PRESS RELEASE — Thursday, October 6, 2016
For Information Call Greg Likins at 373-7369
or Sandy McBride at 373-7366
Idaho's outfitting industry has always attracted colorful characters: modern-day mountain men, storytellers, and self-reliant MacGyver types. It's their job to connect us to the great outdoors — and each year nearly 200,000 people enlist their guide services.
The official website for the Idaho Outfitters and Guides Association (IOGA.com) lists more than 250 outfitters and related services, from hunting, rafting and fishing guides, to those specializing in trail rides, jet boating, climbing, mountain biking, hiking and all kinds of winter activities. This is an industry that has a major impact on Idaho's economy, its image, and its outdoor resources.
“The Outfitters” (airing October 13 and 16) profiles some of these individuals in their element and looks firsthand at the lives they lead and the challenges they face.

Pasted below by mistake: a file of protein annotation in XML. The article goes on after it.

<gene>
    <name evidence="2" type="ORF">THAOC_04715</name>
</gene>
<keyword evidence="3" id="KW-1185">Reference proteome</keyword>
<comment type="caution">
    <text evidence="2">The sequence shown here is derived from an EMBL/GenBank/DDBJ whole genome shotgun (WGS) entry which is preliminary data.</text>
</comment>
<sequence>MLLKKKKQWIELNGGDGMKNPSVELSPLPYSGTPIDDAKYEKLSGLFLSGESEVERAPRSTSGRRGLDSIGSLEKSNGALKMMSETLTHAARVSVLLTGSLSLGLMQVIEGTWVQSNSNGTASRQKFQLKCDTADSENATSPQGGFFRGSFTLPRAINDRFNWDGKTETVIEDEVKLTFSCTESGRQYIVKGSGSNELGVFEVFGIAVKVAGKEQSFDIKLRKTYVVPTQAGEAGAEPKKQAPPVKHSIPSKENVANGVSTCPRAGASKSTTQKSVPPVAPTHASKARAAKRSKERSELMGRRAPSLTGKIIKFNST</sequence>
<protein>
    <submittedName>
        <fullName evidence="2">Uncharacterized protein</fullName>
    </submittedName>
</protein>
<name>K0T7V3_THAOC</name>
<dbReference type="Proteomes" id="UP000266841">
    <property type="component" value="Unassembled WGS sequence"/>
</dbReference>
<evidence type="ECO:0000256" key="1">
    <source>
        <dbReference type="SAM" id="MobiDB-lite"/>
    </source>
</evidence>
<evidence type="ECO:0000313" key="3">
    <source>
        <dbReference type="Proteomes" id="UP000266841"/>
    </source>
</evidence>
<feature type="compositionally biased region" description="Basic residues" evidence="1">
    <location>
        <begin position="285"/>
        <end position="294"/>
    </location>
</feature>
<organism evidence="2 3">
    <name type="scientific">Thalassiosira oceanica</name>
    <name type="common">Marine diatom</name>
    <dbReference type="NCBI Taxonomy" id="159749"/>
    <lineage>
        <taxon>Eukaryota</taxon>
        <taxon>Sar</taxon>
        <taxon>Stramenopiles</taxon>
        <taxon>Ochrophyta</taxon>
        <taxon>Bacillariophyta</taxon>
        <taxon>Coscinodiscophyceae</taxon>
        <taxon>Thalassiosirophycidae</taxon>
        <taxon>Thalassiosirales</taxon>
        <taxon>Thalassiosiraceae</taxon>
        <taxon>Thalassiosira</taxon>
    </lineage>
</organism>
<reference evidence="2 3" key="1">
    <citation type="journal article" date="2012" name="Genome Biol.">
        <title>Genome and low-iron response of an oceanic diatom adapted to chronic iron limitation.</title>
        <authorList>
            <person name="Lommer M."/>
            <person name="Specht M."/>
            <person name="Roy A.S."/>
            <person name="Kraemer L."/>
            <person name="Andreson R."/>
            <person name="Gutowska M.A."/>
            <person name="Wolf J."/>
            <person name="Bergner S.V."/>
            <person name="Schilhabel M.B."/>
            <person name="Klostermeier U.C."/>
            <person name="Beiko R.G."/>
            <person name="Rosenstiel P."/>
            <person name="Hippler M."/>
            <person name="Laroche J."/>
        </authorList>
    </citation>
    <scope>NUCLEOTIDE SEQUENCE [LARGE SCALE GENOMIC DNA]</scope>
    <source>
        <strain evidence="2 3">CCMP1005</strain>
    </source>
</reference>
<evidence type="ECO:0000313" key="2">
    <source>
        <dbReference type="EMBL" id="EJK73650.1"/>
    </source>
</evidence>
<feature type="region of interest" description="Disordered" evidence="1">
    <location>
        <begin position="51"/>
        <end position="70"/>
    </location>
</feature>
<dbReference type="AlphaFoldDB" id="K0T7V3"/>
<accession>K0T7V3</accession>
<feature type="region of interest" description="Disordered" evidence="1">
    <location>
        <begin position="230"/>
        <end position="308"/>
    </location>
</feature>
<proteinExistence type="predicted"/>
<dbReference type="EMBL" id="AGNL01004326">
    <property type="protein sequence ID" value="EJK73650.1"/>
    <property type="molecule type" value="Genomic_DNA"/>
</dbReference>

“Idaho is a leader in the outfitting industry,” says Garden Valley outfitter Darl Allred. In fact, the state's outfitting association is the oldest in the United States. “We're probably more regulated and more organized and do more professional trips than any other state,” explains Selway-Bitterroot outfitter Steve Burson.
And yet Idaho's outfitters and guides face some real challenges, says Outdoor Idaho host Bruce Reichert. “That connection to the outdoors that some of us take for granted just isn't there with a younger generation. And, frankly, neither is that sense of partnership that once existed between outfitters and the Forest Service.”
White Clouds outfitter Mike Scott concurs. “People are changing; their needs are changing. It's going to be critical that our agency partners are able to evolve with us. So we've got to get back to communicating again.”
“I had a woman once tell me that she got out of her tent in the middle of the night and looked up at the canopy of stars over her head, and her soul expanded,” says Doug Tims, who spent 27 years as an outfitter. “That soul-expanding experience goes home with people and allows them to be the champions for wild places in the future. So keeping alive that constituency and support of wild places, that's our biggest challenge, and that's what needs to be our biggest role.”